CSG talks nearly $9,000 accounting error

Tuesday, October 8, 2019 - 10:49pm

Members of Central Student Government meet at their weekly meeting in the Michigan League Tuesday evening.

Members of Central Student Government meet at their weekly meeting in the Michigan League Tuesday evening. Buy this photo
Claire Meingast/Daily

Central Student Government held its 10th meeting of the Ninth Assembly Tuesday night to discuss AirBus fees, temporary housing, funding for the Maize and Blue Cupboard and charging stations in libraries.

Near the beginning of the meeting, Engineering senior Mario Galindez,  member of the finance committee, said CSG had made an accounting error that resulted in an extra $8,930.22 in the assembly’s budget. Galindez proposed they put the money toward the CSG AirBus ⁠— which takes students to the Detroit Metro Airport during breaks and typically costs nine to 11 dollars ⁠— and make it free for students. Galindez said this would apply for Thanksgiving Break only. 

“There was an accounting error and we have $8,930.22 extra in the CSG budget,” Galindez said. “I’m thinking that the AirBus shuttle is nine dollars to go there and 11 dollars coming back. I think that should be a free service for students. It’s only slightly cheaper than the AirRide, and I think we would increase ridership and have more students use it if we make it completely free.”

The amendment to the budget was unanimously approved. 

LSA sophomore Sam Braden then introduced another resolution, which would provide housing for students who have nowhere to go during the holidays when dorms are closed or who are stuck without housing in between lease terms. Braden said he was temporarily without housing this summer and resorted to sleeping in Shapiro Library.

“If you’re sleeping in Shapiro, they wake you up,” Braden said. “So when I tried to sleep there, they woke me up every two hours. There’s really nowhere you can sleep safely on this campus. I think that’s a common issue.”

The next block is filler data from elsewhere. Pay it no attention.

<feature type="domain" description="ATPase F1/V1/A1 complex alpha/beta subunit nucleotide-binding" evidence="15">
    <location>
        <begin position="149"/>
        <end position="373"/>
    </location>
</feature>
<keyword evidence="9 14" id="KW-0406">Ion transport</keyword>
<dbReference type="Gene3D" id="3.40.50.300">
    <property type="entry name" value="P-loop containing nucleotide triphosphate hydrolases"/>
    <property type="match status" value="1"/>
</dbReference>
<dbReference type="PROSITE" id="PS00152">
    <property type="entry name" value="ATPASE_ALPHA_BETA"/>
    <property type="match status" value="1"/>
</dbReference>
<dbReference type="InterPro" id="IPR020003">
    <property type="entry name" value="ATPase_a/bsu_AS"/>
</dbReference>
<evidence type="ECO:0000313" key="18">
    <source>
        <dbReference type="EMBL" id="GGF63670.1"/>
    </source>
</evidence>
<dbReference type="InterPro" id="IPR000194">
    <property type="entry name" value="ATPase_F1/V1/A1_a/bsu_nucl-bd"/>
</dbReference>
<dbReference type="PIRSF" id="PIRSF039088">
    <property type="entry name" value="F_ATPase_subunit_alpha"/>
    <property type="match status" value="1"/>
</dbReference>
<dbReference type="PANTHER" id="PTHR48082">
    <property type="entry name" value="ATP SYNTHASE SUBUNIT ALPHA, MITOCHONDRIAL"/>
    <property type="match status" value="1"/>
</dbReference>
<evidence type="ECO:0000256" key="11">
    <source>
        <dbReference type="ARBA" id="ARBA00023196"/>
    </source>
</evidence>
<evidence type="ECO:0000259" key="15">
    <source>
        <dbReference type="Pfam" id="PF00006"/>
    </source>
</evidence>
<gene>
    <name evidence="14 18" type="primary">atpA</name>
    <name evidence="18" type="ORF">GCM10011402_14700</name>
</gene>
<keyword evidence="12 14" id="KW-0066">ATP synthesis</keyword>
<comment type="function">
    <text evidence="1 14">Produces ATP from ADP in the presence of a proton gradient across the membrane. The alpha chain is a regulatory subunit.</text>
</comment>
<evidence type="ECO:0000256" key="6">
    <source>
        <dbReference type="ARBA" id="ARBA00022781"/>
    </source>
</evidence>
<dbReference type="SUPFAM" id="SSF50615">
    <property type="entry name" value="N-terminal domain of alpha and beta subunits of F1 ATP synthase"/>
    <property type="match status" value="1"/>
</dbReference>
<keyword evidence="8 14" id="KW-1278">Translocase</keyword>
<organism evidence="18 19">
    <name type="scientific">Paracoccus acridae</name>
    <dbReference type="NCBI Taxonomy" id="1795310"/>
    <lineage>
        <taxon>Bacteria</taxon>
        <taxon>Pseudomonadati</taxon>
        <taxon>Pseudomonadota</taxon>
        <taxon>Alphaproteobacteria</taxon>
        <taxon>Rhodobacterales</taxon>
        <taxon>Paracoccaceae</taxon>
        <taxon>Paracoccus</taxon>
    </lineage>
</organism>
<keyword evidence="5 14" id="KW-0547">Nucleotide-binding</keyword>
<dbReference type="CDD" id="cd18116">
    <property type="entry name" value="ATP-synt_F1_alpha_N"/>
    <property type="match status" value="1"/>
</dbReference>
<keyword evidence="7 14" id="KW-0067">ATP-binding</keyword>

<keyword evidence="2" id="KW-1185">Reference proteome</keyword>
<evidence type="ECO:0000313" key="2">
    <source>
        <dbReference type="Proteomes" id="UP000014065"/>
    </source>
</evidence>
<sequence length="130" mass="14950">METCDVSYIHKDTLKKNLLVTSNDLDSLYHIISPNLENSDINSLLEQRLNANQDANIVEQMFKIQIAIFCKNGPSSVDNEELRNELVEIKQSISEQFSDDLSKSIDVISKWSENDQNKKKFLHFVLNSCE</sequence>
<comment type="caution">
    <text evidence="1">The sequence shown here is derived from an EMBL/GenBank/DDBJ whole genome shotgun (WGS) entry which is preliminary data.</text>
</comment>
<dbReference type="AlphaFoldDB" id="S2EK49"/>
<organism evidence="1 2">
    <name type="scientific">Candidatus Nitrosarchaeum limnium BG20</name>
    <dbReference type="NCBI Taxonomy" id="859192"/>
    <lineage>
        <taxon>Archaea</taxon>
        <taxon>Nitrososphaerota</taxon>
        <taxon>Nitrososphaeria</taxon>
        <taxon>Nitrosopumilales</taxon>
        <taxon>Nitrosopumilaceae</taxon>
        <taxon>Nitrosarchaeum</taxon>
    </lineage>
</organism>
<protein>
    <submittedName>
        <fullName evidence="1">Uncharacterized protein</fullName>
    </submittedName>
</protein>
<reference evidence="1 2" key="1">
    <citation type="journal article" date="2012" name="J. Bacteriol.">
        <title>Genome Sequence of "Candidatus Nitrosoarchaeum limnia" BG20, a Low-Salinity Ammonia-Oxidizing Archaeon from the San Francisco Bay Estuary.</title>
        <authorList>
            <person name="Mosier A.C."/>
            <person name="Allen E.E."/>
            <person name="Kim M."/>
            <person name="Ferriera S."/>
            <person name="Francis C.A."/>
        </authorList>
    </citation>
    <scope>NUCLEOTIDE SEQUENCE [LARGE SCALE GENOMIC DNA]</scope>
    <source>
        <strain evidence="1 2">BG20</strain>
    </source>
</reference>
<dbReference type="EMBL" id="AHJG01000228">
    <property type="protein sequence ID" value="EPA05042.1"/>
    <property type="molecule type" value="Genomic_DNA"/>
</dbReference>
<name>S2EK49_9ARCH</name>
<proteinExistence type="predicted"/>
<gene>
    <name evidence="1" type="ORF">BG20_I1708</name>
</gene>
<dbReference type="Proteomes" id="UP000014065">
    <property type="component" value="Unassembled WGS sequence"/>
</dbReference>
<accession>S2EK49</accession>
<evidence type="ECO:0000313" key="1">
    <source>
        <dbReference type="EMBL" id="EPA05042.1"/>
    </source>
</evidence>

LSA junior Selena Bazzi said if the University was to adopt the resolution, the housing should primarily be for people who truly have nowhere to go.

“The purpose isn’t to buy the space for every single student,” Bazzi said. “It’s for the students who don’t have people that they can go to for money. Some people grew up in foster care and don’t have a home; they have nowhere to stay for those short time periods.”

Braden then introduced a resolution to appropriate more funding toward the Maize and Blue Cupboard. He said the cupboard gets a lot of their more perishable items, such as dairy products, from food gatherers when they are closer to their expiration dates. He proposed giving them $1,800 to get fresher food. 

“The intention of the resolution is to give the Maize and Blue Cupboard as much money as they need so they can buy fresh bread, milk and eggs until the end of the semester,” Braden said. “I used it over the summer and the stuff is very healthy, but it’s not the freshest and a lot of the stuff will go bad in a few days, just because that’s the nature of the food gatherer’s stuff.”

Braden noted this would only be a semester-long commitment, as next semester MDining is supposed to provide food to the cupboard instead of food gatherers.

Ross sophomore Sehrish Hussain said she works at the Maize and Blue Cupboard and is really proud of the work they do providing food for students, and said she wanted to make sure it is seen positively. 

“I am an employee at the Maize and Blue Cupboard, and it is very imperative that we as employees make sure that it is not stigmatized or seen as a pantry with damaged goods, or where expired food is given to students,” Hussain said. “The experience is that students who are food insecure have on-campus food, they come into the cupboard and they love it. Not only is there fresh food, produce, meat, cans, but there’s cooking ware, and I want to make sure the connotation of the cupboard is seen in a positive light.”

Braden then discussed a resolution which would fund more charging stations which would be placed in University libraries so students don’t have to worry about their phones or laptops dying. He added next semester the library will offer chargers for students to check out.

CSG also discussed an amendment which would address a lack of socioeconomic diversity in the organization and reserve a seat for one student who is Pell Grant eligible based on their FAFSA Student Aid Report. Braden noted this person would not be able to vote. 

“We should ensure marginalized students are not just advocated for, but included in CSG,” Braden said. “Not only because it’s a good idea, but because in CSG history we have not advocated for these students at all.”

The amendment for students eligible for the Pell Grant was approved at the meeting and will be put to the U-M student body in the November 2019 CSG election.